By Stephen M. Walt
...he United States has been the dominant world power since 1945, and U.S. leaders have long sought to preserve that privileged position. They understood, as did most Americans, that primacy brought important benefits. It made other states less likely to threaten
America or its vital interests directly. By dampening great-power competition and giving Washington the capacity to shape regional balances of power, primacy contributed to a more tranquil international environment. That tranquility fostered global prosperity; investors and traders operate with greater confidence when there is less danger of war. Primacy also gave the United
States the ability to work for positive ends: promoting human rights and slowing the spread of weapons of mass destruction. It may be lonely at the top, but Americans have found the view compelling.
When a state stands alone at the pinnacle of power, however, there is nowhere to go but down. And so Americans have repeatedly worried about the possibility of decline—even when the prospect was remote. Back in 1950, National Security
Council Report 68 warned that Soviet acquisition of atomic weapons heralded an irreversible shift in geopolitical momentum in Moscow’s favor. A few years later, Sputnik’s launch led many to fear that Soviet
Stephen M. Walt is the Robert and Renee Belfer
Professor of International Affairs at Harvard
University’s Kennedy School of Government.
6 The National Interest
premier Nikita S. Khrushchev’s pledge to
“bury” Western capitalism might just come true. President John F. Kennedy reportedly believed the ussr would eventually be wealthier than the United States, and Richard Nixon famously opined that America was becoming a “pitiful, helpless giant.”
Over the next decade or so, defeat in Indochina and persistent economic problems led prominent academics to produce books with titles like America as an Ordinary
Country and After Hegemony.1 Far-fetched concerns about Soviet dominance helped propel Ronald Reagan to the presidency and were used to justify a major military buildup in the early 1980s. The fear of imminent decline, it seems, has been with us ever since the United States reached the zenith of global power.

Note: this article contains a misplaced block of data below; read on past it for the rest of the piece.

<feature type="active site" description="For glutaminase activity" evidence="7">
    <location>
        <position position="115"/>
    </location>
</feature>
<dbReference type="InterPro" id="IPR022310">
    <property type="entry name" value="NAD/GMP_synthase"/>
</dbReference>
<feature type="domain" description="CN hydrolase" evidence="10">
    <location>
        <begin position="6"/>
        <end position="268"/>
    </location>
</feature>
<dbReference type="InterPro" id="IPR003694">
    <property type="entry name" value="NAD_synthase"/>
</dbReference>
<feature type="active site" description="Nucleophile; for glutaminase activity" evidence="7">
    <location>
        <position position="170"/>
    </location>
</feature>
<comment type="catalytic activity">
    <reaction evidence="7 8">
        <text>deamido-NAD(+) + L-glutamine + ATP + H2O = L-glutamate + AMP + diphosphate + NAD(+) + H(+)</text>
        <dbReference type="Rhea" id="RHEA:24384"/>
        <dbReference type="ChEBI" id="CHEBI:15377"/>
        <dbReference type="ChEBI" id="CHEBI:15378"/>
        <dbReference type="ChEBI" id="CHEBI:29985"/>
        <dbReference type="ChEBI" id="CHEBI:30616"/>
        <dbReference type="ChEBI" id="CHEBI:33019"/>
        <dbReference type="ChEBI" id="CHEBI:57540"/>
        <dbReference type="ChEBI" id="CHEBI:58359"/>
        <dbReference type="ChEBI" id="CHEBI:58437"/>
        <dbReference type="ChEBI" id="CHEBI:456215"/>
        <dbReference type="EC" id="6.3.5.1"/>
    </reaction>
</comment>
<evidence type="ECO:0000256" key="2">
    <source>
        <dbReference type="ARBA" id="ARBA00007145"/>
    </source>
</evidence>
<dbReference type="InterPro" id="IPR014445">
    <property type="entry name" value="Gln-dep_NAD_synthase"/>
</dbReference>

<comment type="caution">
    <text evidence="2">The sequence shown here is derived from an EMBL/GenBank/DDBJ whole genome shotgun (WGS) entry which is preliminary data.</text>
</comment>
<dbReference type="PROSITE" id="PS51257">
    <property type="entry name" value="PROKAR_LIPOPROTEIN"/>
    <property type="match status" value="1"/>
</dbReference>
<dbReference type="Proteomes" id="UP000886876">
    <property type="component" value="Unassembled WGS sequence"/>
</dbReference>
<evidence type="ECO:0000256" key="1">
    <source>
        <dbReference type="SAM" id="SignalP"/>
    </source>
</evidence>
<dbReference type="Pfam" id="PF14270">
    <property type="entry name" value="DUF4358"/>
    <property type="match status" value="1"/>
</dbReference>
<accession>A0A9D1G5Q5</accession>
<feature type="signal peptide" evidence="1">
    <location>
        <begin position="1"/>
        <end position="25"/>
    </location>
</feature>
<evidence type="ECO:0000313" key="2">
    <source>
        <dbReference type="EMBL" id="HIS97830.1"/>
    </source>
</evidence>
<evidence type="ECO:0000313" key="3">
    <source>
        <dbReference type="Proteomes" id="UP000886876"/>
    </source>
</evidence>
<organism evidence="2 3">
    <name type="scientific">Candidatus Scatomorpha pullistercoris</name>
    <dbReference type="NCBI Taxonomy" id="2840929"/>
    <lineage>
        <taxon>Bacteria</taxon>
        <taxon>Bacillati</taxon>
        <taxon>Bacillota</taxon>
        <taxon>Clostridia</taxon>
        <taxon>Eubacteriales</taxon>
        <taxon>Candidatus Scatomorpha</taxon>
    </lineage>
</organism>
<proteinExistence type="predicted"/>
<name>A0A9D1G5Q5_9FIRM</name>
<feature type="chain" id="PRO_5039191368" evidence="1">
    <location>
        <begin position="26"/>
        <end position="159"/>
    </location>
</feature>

Debates about decline took on new life with the publication of Paul Kennedy’s bestselling Rise and Fall of the Great Powers, which famously argued that America was in danger of “imperial overstretch.” Kennedy believed Great Britain returned to the unseemly ranks of mediocrity because it spent too much money defending far-flung interests and fighting costly wars, and he warned that the United States was headed
See Richard Rosecrance, ed., America as an
Ordinary Country: U.S. Foreign Policy and the Future
(Ithaca, ny: Cornell University Press, 1976); and
Robert O. Keohane, After Hegemony: Cooperation and Discord in the World Political Economy
(Princeton, nj: Princeton University Press, 1984).
The End of the American Era
down a similar path. Joseph Nye challenged
Kennedy’s pessimism in Bound to Lead: The
Changing Nature of American Power, which sold fewer copies but offered a more accurate near-term forecast. Nye emphasized
America’s unusual strengths, arguing it was destined to be the leading world power for many years to come.
Since then, a host of books and articles— from Charles Krauthammer’s “The Unipolar Moment,” G. John Ikenberry’s Liberal
Leviathan and Niall Ferguson’s Colossus to
Fareed Zakaria’s The Post-American World
(to name but a few)—have debated how long American dominance could possibly last. Even Osama bin Laden eventually got in on the act, proclaiming the wars in Iraq and
Afghanistan fatal blows to American power and a vindication of al-Qaeda’s campaign of terror.
Yet for all the ink that has been spilled on the durability of American primacy, the protagonists have mostly asked the wrong question. The issue has never been whether the United
States was about to imitate Britain’s fall from